The modern models of language have turned out to possess several common features that are very important for the comprehension and use of these models. One of these models is given by the Meaning Û Text Theory already mentioned. Another model is that based on the Head-Driven Phrase Structure Grammar. The Chomskian approach within the Western linguistic tradition includes various other models different from HPSG.

Here are the main common features of all these models:

· Functionality of the model. The linguistic models try to reproduce functions of language without directly reproducing the features of activity of the brain, which is the motor of human language.

· Opposition of the textual/phonetic form of language to its semantic representation. The manual [9], depicting three different well-known syntactic theories (including one of the recent variant of the theory by N. Chomsky), notices: “Language ultimately expresses a relation between sound at one end of the linguistic spectrum and meaning at the other.” Just as the diffuse notion spectrum is somehow sharpened, we have the same definition of language as in the MTT. The outer, observable form of language activity is a text, i.e., strings of phonetic symbols or letters, whereas the inner, hidden form of the same information is the meaning of this text. Language relates two these forms of the same information.

· Generalizing character of language. Separate utterances, within a speech or a text, are considered not as the language, but as samples of its functioning. The language is a theoretical generalization of the open and hence infinite set of utterances. The generalization brings in features, types, structures, levels, rules, etc., which are not directly observable. Rather these theoretical constructs are fruits of linguist's intuition and are to be repeatedly tested on new utterances and the intuition of other linguists. The generalization feature is connected with the opposition competence vs. performance in Chomskian theory and to the much earlier opposition language vs. speech in the theory of Ferdinand de Saussure.

· Dynamic character of the model. A functional model does not only propose a set of linguistic notions, but also shows (by means of rules) how these notions are used in the processing of utterances.

· Formal character of the model. A functional model is a system of rules sufficiently rigorous to be applied to any text by a person or an automaton quite formally, without intervention of the model’s author or anybody else. The application of the rules to the given text or the given meaning always produces the same result. Any part of a functional model can in principle be expressed in a strict mathematical form and thus algorithmized.[19] If no ready mathematical tool is available at present, a new tool should be created. The presupposed properties of recognizability and algorithmizability of natural language are very important for the linguistic models aimed at computer implementation.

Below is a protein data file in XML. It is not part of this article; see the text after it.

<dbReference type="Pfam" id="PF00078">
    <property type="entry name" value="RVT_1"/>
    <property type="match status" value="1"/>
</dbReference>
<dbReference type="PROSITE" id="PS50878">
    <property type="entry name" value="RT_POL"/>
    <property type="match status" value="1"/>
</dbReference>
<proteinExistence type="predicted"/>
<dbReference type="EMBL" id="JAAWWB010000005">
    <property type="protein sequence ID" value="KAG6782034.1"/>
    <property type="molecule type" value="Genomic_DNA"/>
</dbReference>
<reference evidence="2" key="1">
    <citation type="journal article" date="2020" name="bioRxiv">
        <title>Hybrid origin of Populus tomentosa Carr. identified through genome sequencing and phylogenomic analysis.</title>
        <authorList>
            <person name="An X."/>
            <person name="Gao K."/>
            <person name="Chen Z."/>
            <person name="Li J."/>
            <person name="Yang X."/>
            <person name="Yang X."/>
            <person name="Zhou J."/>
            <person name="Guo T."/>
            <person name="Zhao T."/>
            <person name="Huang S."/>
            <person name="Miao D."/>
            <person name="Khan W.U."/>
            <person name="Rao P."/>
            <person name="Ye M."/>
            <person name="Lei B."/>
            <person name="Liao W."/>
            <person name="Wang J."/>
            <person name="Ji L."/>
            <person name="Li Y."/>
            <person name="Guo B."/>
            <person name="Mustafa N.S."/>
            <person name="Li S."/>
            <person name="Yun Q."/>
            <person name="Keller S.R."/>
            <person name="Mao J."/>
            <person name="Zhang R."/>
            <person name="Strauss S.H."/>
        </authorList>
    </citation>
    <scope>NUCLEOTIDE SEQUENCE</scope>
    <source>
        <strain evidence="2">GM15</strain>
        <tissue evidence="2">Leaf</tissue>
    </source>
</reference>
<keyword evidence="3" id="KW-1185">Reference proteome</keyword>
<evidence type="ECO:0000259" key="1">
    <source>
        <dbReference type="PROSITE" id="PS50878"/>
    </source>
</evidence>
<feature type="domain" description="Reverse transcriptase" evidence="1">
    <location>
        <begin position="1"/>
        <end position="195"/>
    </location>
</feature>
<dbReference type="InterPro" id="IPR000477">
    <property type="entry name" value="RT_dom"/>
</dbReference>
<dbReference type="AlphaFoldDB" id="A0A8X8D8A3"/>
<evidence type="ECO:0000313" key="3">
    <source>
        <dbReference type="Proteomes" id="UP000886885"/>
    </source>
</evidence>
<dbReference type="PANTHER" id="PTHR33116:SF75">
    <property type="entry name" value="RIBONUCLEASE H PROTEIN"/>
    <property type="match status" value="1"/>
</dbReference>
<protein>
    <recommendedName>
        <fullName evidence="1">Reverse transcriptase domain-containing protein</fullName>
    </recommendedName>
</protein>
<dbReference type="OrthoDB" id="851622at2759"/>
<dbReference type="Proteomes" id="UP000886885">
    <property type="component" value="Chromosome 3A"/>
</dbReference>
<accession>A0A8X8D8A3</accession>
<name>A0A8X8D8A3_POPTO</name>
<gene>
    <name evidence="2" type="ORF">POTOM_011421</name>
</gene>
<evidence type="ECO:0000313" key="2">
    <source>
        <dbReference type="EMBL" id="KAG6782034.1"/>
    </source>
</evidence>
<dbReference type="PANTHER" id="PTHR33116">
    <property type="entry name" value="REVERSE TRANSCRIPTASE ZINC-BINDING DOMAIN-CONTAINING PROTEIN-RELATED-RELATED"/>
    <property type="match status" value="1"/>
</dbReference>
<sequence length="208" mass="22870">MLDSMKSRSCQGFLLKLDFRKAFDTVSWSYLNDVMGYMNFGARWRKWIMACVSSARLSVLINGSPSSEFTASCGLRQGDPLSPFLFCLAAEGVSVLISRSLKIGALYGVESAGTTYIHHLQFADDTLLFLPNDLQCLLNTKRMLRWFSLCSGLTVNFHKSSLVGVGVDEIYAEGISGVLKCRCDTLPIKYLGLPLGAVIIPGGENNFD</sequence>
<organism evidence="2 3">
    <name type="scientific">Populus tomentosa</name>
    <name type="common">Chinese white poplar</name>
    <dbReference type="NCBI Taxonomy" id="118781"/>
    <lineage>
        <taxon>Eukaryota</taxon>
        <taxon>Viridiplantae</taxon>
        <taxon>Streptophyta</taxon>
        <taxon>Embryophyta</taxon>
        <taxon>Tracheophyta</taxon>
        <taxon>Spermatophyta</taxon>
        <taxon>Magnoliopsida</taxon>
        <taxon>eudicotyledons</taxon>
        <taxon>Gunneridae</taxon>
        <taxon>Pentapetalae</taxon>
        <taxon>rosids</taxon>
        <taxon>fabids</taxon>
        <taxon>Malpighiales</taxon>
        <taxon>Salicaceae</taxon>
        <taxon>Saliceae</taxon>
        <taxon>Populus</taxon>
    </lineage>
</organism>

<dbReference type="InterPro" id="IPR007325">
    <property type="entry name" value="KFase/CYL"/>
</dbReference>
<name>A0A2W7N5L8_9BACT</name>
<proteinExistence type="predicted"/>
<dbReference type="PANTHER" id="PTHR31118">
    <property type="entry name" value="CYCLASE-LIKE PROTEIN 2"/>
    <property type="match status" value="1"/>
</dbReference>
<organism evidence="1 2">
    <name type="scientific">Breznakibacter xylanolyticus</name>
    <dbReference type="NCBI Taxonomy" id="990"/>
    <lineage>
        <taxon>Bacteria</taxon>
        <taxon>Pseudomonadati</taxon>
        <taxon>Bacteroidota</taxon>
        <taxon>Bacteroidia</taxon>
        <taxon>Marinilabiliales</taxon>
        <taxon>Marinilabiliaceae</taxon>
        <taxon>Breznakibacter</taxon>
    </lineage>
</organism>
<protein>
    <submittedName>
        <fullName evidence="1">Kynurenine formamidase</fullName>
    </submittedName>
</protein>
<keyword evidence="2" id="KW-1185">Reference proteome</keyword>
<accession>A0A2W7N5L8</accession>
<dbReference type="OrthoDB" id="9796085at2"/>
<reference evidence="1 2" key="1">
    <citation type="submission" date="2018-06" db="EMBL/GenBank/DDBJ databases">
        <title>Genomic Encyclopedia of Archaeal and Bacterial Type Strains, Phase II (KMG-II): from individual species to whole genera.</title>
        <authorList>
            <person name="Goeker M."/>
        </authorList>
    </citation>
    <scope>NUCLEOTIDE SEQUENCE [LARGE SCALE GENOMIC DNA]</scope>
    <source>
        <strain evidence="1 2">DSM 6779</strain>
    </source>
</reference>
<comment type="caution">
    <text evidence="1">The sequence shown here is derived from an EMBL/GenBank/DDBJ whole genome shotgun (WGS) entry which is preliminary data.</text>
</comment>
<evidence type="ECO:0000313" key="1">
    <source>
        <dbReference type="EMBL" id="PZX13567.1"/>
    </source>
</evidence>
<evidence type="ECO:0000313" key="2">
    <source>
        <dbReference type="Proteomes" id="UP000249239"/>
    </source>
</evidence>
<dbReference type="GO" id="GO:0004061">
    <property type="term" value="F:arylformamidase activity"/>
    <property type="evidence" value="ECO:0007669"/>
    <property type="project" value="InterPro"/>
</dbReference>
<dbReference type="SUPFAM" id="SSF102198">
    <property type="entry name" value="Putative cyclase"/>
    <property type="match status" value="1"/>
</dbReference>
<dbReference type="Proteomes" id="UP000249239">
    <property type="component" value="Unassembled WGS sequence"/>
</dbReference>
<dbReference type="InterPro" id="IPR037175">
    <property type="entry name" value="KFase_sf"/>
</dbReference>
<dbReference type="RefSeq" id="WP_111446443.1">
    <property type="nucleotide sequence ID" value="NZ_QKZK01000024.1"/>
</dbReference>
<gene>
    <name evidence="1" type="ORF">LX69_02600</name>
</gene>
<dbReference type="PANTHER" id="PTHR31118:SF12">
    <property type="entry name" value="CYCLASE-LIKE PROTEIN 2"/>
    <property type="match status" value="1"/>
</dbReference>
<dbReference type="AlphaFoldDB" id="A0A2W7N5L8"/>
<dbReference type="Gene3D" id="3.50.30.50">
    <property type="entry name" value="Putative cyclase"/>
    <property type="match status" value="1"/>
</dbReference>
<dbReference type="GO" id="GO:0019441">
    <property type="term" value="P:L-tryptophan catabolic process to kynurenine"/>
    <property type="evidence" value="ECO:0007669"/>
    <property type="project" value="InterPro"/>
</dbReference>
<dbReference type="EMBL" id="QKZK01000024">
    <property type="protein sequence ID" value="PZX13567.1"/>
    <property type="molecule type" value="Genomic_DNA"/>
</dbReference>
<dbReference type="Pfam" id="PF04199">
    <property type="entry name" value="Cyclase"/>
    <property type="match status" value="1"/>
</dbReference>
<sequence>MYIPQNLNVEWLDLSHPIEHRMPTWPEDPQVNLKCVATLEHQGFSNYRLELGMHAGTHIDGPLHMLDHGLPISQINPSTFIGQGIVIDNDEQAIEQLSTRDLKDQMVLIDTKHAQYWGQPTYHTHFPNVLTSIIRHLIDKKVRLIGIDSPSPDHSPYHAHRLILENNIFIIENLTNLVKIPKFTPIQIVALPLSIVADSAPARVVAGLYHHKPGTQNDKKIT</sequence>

· Non-generative character of the model. Information does not arise or generated within the model; it merely acquires a form corresponding to other linguistic level. We may thus call the correspondences between levels equative correspondences. On the contrary, in the original generative grammars by Chomsky, the strings of symbols that can be interpreted as utterances are generated from an initial symbol, which has just abstract sense of a sentence. As to transformations by Chomsky in their initial form, they may change the meaning of an utterance, and thus they were not equative correspondences.

· Independence of the model from direction of transformation. The description of a language is independent of the direction of linguistic processing. If the processing submits to some rules, these rules should be given in equative (i.e., preserving the meaning) bi-directional form, or else they should permit reversion in principle.

· Independence of algorithms from data. A description of language structures should be considered apart from algorithms using this description. Knowledge about language does not imply a specific type of algorithms. On the contrary, in many situations an algorithm implementing some rules can have numerous options. For example, the MTT describes the text level separately from the morphologic and syntactic levels of the representation of the same utterance. Nevertheless, one can imagine an algorithm of analysis that begins to construct the corresponding part of the syntactic representation just as the morphologic representation of the first word in the utterance is formed. In the cases when linguistic knowledge is presented in declarative form with the highest possible consistency, implementing algorithms proved to be rather universal, i.e., equally applicable to several languages. (Such linguistic universality has something in common with the Universal Grammar that N. Chomsky has claimed to create.) The analogous distinction between algorithms and data is used with great success in modern compilers of programming languages (cf. compiler-compilers).

· Emphasis on detailed dictionaries. The main part of the description of any language implies words of the language. Hence, dictionaries containing descriptions of separate words are considered the principal part of a rigorous language description. Only very general properties of vast classes and subclasses of lexemes are abstracted from dictionaries, in order to constitute formal grammars.


The Meaning Û Text Model was selected for the most detailed study in these books, and it is necessary now to give a short synopsis of its specific features.